Around the turn of the 20th century, the Arctic began to be subject of political division. A historical reference in the implementation of a legal framework as a subject of the international law is the Spitzbergen Treaty from 1920, which in the aftermath of the agreements, Norway had been granted the sovereignty of the archipelago with  special regime, yielding in a  demilitarization and neutralization of the zone towards a peaceful cooperation and free usage of surrounding water in scientific or commercial reasons.

                In the wake of the sharp concept of  international waters, raised awareness of the offshore resources has layed claim to numerous seabed territorial requests, which in turn impelled the need of a adecquate legal framework to prevent conflicts. As a resut the third UN conference from 1973  UNCLOS brought to an end in 1982,  is the most appealing constitution of the seas so far and reaches the most sensitive aspects, which the international community tried to regulate and hence deals with the interfaced sea exploitation like: navigational rights and passage through straits, territorial sea limits, management and status of seabed resources, conservation and protection of maritime enviroment. UNCLOS also stands as the current legal frame for the Arctic region.

                In 1996, a Canadian propelled  intergovernmental platform was promoted as the main body for cooperation and issue solving discussions. Altough not having a regulatiory role, it involves maintaning a cooperative approach to the area development in matters such as environmental economical and social. The main merit is that it has managed to ensure a transparent and friendly display of  claims and also cooperation actions such as joint-enterprises  and morevore to promote the Arctic on the global stage.

                In this respect we can consider that UN resolutions regarding the High North were not able to cover the necessities and to handle claims toa full extent. Regardless the outcome, the region has the potential of  becoming a win-win situation for all stakeholders.

                In the course of the raised profile of the Arctic, we can bring to attention some of the risen territorial disputes:

a). First case is between Russia and Norway, which after a 40 years spanned boundary dispute in a demarked Exclusive economic zone  between Spittzbergen(Svalbard) and the russian islands of Novaya Zemlya and Franz Josef had ended with a mutual advantage for both parties.

b). Another major case would be the Maritime Boundry Agreement signed between Russian and USA in 1990, regarding their borders in the Bering Sea, Arctic Ocean and Pacific Ocean over a disputed area.

c). The Beaufort Sea and Northwest Passage issues between Canada and USA-due to hidrocarbur pockets, respecttively shipping right reasons, in which  the US questions the fairness of the canadian territorial claims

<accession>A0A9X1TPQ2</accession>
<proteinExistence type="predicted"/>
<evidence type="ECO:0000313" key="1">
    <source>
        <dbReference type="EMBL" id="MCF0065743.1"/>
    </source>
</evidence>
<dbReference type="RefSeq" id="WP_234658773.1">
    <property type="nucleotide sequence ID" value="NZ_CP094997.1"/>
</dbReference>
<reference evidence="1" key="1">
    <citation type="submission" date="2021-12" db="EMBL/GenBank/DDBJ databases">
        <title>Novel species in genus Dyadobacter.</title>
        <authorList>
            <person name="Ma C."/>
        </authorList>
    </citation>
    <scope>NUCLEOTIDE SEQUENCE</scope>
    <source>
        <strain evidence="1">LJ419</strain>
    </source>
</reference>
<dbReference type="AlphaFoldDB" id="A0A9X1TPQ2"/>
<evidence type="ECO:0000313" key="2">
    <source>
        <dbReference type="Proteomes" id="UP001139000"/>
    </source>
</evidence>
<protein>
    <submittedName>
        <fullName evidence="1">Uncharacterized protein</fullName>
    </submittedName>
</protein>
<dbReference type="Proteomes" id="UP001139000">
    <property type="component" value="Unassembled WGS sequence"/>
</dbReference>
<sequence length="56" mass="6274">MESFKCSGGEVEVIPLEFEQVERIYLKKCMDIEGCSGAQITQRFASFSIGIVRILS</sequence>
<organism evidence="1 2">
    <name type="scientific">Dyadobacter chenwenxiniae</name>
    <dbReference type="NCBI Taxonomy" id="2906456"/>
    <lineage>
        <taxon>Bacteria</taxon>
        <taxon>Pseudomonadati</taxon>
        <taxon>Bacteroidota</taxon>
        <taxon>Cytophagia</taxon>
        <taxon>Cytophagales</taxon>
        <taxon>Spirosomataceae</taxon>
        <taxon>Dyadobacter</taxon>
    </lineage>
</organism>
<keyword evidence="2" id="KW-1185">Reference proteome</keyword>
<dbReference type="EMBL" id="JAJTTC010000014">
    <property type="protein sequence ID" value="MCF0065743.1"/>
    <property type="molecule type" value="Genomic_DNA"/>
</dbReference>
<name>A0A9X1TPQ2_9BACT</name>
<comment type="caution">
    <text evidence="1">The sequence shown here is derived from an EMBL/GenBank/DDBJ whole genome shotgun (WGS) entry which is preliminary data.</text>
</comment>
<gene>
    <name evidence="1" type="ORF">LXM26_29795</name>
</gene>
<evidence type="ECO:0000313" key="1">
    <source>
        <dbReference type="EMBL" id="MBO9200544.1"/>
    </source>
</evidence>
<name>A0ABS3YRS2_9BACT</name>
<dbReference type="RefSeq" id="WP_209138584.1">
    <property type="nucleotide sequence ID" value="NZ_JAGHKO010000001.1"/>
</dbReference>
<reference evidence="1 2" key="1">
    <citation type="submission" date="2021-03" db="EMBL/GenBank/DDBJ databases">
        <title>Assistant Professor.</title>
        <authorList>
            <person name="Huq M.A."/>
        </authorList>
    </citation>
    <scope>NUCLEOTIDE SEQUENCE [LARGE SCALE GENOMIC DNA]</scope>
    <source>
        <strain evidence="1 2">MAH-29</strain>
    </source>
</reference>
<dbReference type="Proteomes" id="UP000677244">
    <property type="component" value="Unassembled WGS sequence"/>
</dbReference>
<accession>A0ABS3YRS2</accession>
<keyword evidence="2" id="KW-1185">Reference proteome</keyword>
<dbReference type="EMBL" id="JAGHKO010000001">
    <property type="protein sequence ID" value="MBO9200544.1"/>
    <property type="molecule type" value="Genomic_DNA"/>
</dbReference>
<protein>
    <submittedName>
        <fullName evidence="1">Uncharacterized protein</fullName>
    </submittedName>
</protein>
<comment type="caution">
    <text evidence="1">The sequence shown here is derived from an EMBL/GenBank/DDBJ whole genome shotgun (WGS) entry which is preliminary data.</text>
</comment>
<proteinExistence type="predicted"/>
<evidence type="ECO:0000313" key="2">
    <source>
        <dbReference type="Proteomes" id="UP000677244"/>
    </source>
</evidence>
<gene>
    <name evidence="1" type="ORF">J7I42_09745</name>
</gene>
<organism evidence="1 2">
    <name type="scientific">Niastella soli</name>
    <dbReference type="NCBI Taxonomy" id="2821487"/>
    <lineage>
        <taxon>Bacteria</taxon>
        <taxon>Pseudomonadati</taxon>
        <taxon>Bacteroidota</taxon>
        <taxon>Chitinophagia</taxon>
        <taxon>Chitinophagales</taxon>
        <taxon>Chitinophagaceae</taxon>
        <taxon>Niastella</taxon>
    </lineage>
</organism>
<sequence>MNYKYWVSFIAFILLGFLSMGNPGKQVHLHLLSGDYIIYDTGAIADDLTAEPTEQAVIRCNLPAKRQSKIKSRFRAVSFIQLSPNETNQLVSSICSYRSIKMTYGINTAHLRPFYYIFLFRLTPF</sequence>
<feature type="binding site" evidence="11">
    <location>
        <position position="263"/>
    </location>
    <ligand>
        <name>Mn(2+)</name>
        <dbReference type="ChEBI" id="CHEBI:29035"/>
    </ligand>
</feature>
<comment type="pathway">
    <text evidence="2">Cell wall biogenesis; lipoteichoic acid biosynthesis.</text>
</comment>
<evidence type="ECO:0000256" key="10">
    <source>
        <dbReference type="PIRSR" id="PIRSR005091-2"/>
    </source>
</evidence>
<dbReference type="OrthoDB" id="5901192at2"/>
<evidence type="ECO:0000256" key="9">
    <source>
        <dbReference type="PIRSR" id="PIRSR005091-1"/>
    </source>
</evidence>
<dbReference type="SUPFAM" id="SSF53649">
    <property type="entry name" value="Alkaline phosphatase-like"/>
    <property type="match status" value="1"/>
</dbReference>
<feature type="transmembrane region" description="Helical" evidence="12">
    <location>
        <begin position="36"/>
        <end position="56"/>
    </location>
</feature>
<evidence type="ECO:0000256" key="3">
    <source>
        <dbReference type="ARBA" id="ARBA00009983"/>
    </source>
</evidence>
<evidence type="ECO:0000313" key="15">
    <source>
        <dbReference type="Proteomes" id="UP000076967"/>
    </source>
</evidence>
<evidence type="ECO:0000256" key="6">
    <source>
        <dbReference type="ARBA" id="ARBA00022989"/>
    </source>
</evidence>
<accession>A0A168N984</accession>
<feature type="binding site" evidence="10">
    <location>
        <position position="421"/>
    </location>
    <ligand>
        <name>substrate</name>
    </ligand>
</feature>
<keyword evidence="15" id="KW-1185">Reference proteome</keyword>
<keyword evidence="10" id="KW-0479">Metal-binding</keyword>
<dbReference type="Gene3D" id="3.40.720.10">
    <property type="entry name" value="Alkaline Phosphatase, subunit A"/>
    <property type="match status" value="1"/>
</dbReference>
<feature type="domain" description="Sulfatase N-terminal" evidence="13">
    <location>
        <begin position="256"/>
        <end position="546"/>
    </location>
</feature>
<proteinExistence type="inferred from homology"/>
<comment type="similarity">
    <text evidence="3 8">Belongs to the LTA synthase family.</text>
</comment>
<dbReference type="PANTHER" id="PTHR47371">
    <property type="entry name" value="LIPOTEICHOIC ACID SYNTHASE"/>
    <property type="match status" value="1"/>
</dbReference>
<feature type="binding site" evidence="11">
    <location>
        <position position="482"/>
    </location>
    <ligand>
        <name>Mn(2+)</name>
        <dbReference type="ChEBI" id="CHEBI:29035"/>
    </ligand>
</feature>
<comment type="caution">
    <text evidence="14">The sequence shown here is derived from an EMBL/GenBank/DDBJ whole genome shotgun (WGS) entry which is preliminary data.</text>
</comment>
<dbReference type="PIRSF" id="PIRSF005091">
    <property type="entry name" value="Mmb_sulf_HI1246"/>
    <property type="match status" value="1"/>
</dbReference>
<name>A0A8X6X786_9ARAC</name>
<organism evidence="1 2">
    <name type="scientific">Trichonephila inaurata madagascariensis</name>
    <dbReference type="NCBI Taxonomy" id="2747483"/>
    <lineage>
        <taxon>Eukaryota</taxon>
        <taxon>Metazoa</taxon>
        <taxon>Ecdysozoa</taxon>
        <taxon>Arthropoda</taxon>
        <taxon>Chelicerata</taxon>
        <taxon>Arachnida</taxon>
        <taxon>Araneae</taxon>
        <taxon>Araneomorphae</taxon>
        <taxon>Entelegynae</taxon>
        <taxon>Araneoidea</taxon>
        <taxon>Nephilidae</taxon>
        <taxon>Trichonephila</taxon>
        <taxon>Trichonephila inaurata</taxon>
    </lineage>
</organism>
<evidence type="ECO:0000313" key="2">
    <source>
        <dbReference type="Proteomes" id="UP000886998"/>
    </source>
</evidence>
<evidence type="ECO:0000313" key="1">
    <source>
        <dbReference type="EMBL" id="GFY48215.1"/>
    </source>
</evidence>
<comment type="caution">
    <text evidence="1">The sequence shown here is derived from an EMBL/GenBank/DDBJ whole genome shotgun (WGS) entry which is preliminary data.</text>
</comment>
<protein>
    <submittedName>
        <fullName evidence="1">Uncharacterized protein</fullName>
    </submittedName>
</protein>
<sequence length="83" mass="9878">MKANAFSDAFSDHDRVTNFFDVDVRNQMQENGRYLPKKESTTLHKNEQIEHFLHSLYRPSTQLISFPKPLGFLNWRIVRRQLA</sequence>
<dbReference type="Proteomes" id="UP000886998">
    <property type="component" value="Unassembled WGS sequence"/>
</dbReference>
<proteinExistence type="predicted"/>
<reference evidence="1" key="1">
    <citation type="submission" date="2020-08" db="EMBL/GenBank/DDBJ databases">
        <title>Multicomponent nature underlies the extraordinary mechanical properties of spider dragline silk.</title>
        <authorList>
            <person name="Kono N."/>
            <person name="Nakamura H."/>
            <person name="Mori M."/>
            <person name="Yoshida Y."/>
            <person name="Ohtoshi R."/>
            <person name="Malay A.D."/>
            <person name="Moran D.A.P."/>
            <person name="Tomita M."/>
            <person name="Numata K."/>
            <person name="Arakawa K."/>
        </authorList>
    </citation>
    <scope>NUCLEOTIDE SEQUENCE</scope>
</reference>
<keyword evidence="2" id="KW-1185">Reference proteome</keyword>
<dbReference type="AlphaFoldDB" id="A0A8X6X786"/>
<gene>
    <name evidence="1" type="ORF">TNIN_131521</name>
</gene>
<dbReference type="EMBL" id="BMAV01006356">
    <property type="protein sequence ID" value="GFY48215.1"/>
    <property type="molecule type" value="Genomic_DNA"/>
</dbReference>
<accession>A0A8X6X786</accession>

Arctic governance has become a subject, on which the international system is paying more attention. Other non Arctic states or entities are seeking closer ties with the Council in order to become permanent observers and to exert a fair amount of influence in the arhitecture of Arctic governance. By far the most important would be the European Union and China. The EU has established links and shares a significant amount of interest by providing support in scientific research over the region. More than two thirds from the Norvegian Oil and Gas Output targets the EU, and about the same ponder of the fishing industry catch done by Norway and Iceland is being absorbed into the common european market. The acceptance of the EU application was spotlighted at the last Ministerial Meeting of the Arctic Council in Sweden on May 2013.

                Several researcher are maintaining that ”the riches of the Arctic will not feature in China’s future economic calculations”, or at least not to a great extent. The real reason might be related to geopolitical conceptions. Entitled to be considered a future word super-power, China was involved in several games along South America, Africa and Europe, where it wants to secure it’s economic interests and built the capacity as an immovable challenger for the US in all aspects. Strategic partnerships in these areas consists as the driving force in chinese foreign affairs.

                The Pacific, Indian and Arctic are on the agenda of Chinese expansion. China’s last five-year plan focus  on the perspective of interaction regarding marine surveying and mapping, along with arctic research. Noteworthy to keep in mind that along with other BRIC members, it is one of the most biggest consuming energy and mineral markets in the global supply chain.

                Another veritable reason for Chinese active implication in Arctic geopolitics will also be the potential shipping routes, which approaches China to the point, that it would dilate and ameliorate the Mallaca Strait issue, offering an appealing and a feasable alternative to the maritime traffic security which it maintains in commercial activities with EU.  Above all it will shortern the distance and reduce the costs of time and fuel, and also will tackle the risks poses by piracy and moreover rivalry with US and India in Pacific and Indian Ocean, which already established economic and military strongholds, as a possible containment strategy, adding more presion in the geopolitical game of China and US.

                In conclusion the gradual amassment of issues, facing claims and disputes solving  provides the clear fact, that a  new framework needs designed through the improvement of the previous one. The speed to which the arctic ice is melting, rushes the questin to whom belongs to right to claim the resuources and to master this strategic ”link” between Eurasia and America .